A court in Lisbon, the capital of Portugal, on Friday dismissed a plea by 1993 Mumbai bomb blasts convict Abu Salem, who had claimed that the Indian government had violated the conditions of his extradition, PTI reported. Salem was extradited from Portugal in November 2005, and is lodged in a Mumbai prison.

Lisbon Administrative Court 5 Organic Unit said it lacks jurisdiction in the matter, as the subject is political and diplomatic in nature. The court observed that Salem’s acts are not administrative in nature, but political and diplomatic, falling under the realm of international law.

In September 2017, a special court under the now-repealed Terrorist and Disruptive Activities (Prevention) Act in Mumbai sentenced him to life in prison for his role in the blasts that killed more than 250 people. He is also serving a life sentence for his alleged role in the murder of a Mumbai builder in 1995.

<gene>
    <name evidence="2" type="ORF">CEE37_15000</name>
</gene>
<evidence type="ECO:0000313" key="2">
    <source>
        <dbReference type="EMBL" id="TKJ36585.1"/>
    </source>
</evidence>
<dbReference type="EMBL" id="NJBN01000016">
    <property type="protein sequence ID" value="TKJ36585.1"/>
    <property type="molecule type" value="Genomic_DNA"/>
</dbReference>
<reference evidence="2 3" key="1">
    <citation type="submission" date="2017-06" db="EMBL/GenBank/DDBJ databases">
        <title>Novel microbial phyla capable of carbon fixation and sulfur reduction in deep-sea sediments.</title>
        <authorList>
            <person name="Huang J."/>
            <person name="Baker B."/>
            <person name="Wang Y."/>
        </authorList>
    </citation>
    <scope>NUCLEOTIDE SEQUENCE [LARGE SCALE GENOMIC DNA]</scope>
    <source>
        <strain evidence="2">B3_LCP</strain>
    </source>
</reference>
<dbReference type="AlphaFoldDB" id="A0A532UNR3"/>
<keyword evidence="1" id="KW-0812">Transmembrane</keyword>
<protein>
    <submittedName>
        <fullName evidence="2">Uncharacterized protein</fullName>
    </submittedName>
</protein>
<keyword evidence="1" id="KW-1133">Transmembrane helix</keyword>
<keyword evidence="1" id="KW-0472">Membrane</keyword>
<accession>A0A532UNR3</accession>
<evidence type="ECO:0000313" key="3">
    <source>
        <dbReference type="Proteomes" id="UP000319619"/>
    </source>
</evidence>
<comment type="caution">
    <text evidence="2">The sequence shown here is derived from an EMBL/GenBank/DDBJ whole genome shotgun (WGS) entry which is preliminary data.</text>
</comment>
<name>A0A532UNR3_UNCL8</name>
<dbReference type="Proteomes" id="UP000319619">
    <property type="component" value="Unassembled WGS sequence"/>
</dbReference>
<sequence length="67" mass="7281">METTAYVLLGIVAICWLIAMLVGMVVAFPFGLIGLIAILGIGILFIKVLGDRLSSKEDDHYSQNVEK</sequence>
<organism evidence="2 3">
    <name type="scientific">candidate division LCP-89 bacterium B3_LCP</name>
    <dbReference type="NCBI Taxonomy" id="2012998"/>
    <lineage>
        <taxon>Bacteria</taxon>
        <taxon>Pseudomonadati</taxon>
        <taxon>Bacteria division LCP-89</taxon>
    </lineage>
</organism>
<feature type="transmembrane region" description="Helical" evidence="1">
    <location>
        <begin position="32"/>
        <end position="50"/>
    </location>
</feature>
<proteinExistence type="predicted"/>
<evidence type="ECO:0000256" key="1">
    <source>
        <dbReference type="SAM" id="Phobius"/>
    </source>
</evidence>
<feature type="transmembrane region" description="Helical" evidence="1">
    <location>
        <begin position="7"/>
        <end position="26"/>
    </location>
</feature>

In January 2018, a team of Portuguese officials visited Salem, after he alleged that his extradition order and human rights were being violated in prison. Salem complained to the Portuguese officials about several things. “I have been kept in isolation,” he reportedly told them. “There is no one to talk to or interact all day... It is like mental harassment, to just keep looking at the walls. Just because of security reasons should I be kept like this in isolation?”

The gangster reportedly also complained about the quality and quantity of food, and the condition of the toilets and bathrooms in the prison. The same year, the Supreme Court of India rejected Salem’s Special Leave Petition that alleged that his extradition orders were being violated. The court said there had been no such violation.

Salem appealed in the matter to a court in Portugal. The Constitutional Court observed that it is a matter to be dealt at political and diplomatic level between two sovereign countries. The gangster, after another failed plea in the Supreme Court, appealed to the Lisbon Administrative Court. He argued that while India extradited him in the Mumbai blasts case, he was tried on other charges, which violates a legal doctrine called the Principle of Specialty.

India had assured Portugal that no charges entailing death penalty or imprisonment of more than 25 years would be pressed against Salem. However, later on, such charges were filed, Salem’s lawyer alleged.